Saturday, November 5, 2022

Bike riding in Tuscany opens up new cultural sights and experiences

I was not born to be a runner, swimmer, weightlifter—and especially not a tri-athlete—because I really don’t like any activity that causes me pain or discomfort. In high school, I tried out for the wrestling team—for a single day. And then the same for the swimming team. My comment after quitting both was something like, “If I’m going to work that hard, I at least want to get paid.” On the other hand, I love playing baseball, basketball and volleyball, for the simple reason that I get lost in the joy of competition, camaraderie, teamwork and a focus on the required skills, so much so I don’t even notice that my body is being tested to the limits of its endurance.

We see this activity on nearly every street in the fall.
Bike riding might seem similar to those more painful sports, but against the odds, it has become one of my favorite activities during the months we live in Italy. It’s not that I’ve changed, because I haven’t, but riding on my e-bike in Tuscany requires so little effort and offers so many rewards that I scarcely consider it to be exercise. Because so much of the area surrounding the hill of Montecarlo is level, it was not even very difficult to ride on our old mono speed bikes. Indeed, Lucy and I often rode around just for fun during the years we lived at the Casolare dei Fiori in San Salvatore. But in 2015, we moved up the hill to Montecarlo, and after that we rarely used our old bikes because it was impossible to ride them back up the hill, and it took nearly half an hour to push them up. We just rented a car and left our bikes to gather dust in the closet.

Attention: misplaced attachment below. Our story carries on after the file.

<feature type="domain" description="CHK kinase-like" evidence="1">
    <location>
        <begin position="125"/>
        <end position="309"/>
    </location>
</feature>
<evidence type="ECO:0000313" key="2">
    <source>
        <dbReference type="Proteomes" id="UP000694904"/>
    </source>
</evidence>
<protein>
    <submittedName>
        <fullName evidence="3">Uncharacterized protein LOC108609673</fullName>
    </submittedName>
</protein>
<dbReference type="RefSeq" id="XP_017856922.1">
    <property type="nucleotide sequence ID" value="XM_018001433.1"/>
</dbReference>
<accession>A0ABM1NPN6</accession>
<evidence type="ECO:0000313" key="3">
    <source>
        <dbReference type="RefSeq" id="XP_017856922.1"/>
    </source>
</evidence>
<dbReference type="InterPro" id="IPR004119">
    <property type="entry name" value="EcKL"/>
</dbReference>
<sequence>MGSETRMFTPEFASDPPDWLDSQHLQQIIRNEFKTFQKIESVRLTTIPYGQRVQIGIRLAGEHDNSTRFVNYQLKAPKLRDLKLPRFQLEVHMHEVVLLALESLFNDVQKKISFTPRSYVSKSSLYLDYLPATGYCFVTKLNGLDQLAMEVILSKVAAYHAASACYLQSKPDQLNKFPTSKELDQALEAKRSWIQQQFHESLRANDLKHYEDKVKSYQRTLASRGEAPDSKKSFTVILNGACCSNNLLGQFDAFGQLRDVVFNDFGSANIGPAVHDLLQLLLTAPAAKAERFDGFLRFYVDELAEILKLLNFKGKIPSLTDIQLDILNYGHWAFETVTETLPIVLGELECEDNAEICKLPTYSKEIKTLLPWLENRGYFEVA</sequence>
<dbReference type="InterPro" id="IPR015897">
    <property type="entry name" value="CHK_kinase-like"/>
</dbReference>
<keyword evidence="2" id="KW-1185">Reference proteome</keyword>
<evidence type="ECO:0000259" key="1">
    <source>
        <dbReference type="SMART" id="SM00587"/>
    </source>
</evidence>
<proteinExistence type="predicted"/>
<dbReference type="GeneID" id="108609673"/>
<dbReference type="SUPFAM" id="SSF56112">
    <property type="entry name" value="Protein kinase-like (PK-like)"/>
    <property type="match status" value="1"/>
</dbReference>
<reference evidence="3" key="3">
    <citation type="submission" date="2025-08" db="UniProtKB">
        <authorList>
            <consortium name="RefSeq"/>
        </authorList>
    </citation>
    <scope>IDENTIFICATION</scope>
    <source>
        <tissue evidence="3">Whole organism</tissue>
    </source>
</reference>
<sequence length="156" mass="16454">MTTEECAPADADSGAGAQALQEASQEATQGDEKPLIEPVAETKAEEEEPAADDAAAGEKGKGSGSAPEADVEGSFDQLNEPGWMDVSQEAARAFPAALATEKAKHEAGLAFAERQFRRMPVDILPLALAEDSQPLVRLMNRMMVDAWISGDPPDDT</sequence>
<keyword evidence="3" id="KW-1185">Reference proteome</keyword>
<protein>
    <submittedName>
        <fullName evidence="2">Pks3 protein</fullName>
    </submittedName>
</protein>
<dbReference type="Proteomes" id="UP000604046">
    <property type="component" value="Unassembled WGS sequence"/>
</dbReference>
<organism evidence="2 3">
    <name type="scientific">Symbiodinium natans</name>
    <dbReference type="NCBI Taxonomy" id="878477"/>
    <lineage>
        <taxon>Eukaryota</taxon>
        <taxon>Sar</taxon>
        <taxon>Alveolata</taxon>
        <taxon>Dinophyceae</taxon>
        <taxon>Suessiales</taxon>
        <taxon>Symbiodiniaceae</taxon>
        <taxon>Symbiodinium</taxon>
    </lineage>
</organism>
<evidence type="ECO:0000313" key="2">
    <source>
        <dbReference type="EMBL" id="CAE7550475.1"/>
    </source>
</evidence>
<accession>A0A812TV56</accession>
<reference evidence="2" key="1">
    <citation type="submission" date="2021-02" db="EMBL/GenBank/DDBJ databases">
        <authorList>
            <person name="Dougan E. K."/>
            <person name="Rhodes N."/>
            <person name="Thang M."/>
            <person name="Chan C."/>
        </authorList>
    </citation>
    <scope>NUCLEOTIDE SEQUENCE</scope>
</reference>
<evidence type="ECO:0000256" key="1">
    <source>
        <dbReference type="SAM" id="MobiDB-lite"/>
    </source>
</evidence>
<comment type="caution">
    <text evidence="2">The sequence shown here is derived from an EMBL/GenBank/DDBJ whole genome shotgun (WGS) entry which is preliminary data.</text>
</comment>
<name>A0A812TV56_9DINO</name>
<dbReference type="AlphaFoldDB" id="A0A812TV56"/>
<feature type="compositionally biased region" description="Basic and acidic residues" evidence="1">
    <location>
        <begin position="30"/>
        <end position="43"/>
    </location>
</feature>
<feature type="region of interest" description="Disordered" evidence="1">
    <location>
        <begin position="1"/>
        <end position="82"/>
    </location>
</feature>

Collapsing houses are a common sight, as it
is often less expensive to build a new house
than it is to remodel an old one.
A year ago, we bought two gently used electric boost bikes, and now I want to go riding pretty much every day. I can fly down the hill at 45 kph, ride for a couple of hours and then make it back up the hill at 15 kph, all the while barely breaking a sweat. Once down on the plains, I find a plethora of little used country roads leading in all directions. Pescia and Altopascio are just 15 minutes away. This week I rode all the way to Lucca in 45 minutes. Google maps said it would take about 70 minutes by bike, but apparently their formula didn’t take into account that the first six kilometers were mostly downhill, or that I would be going on an e-bike. I’m sure it would have taken longer to return, but I took the train back as far as Altopascio, so I’ll have to wait for another day to test the return time.

What do I love about riding in Tuscany? Well, first off, it is Tuscany, and that word alone should be self-explanatory. Just tossing out the word Tuscany sells books, wine, cheese, steak, ham and of course vacation bliss—all for good reason. It’s one of the most beautiful and famous regions in one of the most visited countries in the world. The weather this fall has been unseasonably warm, even for Tuscany, so I have continued to go riding almost every day.

Today is sunny with a high of 68f/20c, a little colder than the previous month but still ideal. Lucy has been busy all week making a quilt, so I took off by myself in the direction of Capannori, with the idea that I might make it to the Torre degli Spadoni. It was almost 3 p.m. when I left the house, and it gets dark now around 5 p.m., so I wasn’t sure I’d make it all the way, but the destination was not as important as the ride itself.

An almost unknown--and underfunded--park
that I rode past in Capannori